4. [proportionality] The good effect must be sufficiently desirable to compensate for the allowing of the bad effect
In the case of fallopian tube removal in an ectopic pregnancy, the conditions of "double effect" are met as follows:
  1. The removal of the fallopian tube is morally indifferent. There is nothing inherently good or bad about a surgical procedure.
  2. The bad effect (the death of the child) is not the intention of the surgery. If the mother could be saved without the child dying that action would be taken.
  3. The mother's life is saved by the removal of the tube, not because of the child's death.
  4. Saving the mother's like is sufficiently good to allow for the bad effect.
In the case of abortion for an ectopic pregnancy, conditions 1 and 2 are not met:
  1. Intentionally killing an innocent human being is morally evil.
  2. The death of the child is the intention of the procedure.
Let's look at some examples of double effect that may make it even clearer. There's a well known (in some circles) ethical dilemma involving a train. In this scenario there are five children playing on the tracks, and a train is coming. The trains brakes have failed, and it cannot be stopped. The children are unaware of the train, and will be killed by it if nothing is done. You cannot get them off the track in time. Fortunately you are near the tracks and there is a switch near you that will put that train onto a side track. Unfortunately there is one child playing on that track. If you throw the switch the child on the side track will be killed. Do you throw the switch? By the principle of double effect, you should, because even though a child will be killed, you are not trying to kill him, you are trying to save the other five. But is this just a case of "the needs of the many outweigh the needs of the few"?

Consider the case of terrorists holding five children hostages. They say they will kill the hostages unless you kill someone (presumably an innocent victim). Should you do it? The outcome is he same, one life to save five, yet it is not moral to do so. Or consider a doctor with five patients, who all need organ transplants. The doctor knows a nurse who would be a tissue match. Should the doctor kill the nurse and cut him up to supply organs for the other five?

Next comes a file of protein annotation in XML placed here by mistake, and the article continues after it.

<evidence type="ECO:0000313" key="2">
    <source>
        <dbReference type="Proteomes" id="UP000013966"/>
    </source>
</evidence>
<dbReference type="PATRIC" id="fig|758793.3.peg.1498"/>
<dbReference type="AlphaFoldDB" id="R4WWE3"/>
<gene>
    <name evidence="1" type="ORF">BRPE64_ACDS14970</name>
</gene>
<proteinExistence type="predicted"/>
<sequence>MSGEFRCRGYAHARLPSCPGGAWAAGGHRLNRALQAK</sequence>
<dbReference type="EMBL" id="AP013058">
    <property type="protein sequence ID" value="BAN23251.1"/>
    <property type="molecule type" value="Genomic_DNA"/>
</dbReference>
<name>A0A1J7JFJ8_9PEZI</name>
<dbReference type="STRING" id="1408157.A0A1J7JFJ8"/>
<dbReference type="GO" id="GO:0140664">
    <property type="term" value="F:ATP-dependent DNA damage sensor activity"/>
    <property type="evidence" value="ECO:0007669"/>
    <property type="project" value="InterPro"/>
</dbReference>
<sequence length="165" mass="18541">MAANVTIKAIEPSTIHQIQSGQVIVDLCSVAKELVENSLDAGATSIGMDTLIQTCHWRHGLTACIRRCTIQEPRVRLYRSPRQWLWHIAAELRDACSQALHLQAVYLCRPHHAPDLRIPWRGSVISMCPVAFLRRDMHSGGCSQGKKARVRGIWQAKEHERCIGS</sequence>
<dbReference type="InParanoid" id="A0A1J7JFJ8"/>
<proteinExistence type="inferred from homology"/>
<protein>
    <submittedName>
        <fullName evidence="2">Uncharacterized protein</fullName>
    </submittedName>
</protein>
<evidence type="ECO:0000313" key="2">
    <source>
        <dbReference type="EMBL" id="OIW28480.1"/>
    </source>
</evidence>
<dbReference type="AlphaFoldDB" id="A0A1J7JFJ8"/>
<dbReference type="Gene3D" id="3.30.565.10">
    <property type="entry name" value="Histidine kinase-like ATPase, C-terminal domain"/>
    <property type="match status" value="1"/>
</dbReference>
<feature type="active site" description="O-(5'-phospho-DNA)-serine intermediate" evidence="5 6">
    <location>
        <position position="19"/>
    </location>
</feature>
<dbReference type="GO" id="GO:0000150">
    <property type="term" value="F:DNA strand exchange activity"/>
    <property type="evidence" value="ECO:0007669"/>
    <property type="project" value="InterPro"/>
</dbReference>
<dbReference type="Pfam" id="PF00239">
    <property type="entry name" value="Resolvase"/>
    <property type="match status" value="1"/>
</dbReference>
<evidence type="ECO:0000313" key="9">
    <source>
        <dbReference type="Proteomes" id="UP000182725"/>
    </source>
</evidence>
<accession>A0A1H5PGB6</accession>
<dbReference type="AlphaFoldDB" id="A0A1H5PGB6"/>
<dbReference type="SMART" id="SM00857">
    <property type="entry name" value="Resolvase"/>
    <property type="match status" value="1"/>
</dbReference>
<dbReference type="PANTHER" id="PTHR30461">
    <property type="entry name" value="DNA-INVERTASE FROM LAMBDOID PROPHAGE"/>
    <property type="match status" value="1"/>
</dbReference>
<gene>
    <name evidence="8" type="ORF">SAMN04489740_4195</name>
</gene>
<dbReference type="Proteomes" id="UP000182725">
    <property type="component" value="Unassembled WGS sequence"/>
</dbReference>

Let's say you are pro-life, and you know an abortionist kills 10 children a day. Should you murder the abortionist to save the children? Despite the claims of pro-abortion propaganda, such an act would be contrary to pro-life principles, on the following grounds, as per the double effect:
  1. Murder is an evil act.
  2. It is possible to obtain the good effect (saving the children) by another means (such as protests, education, voting, etc.).
  3. It would be using a bad act (murder) as the means to a good end (saving children).
I hope these posts have helped clear up some of the misinformation regarding Catholic and pro-life principles and abortion "to save the life of the mother". To sum up
  • Abortion by itself never saves a life, it destroys one.
  • Abortion is never necessary for other medical treatments to take place.
  • Pro-lifers do not advocate "letting the mother die", but rather trying to save both patients, mother and child.
  • In cases where a doctor cannot save both patients, abortion is still not the answer. Other medical procedures are always an option even if they have the double effect of killing the child so the mother can live.
  • The double effect principle helps us rationally choose between good and evil acts.
  • The pro-life position does not condone violence against anyone. To do so would be contrary to the very principles that make abortion wrong.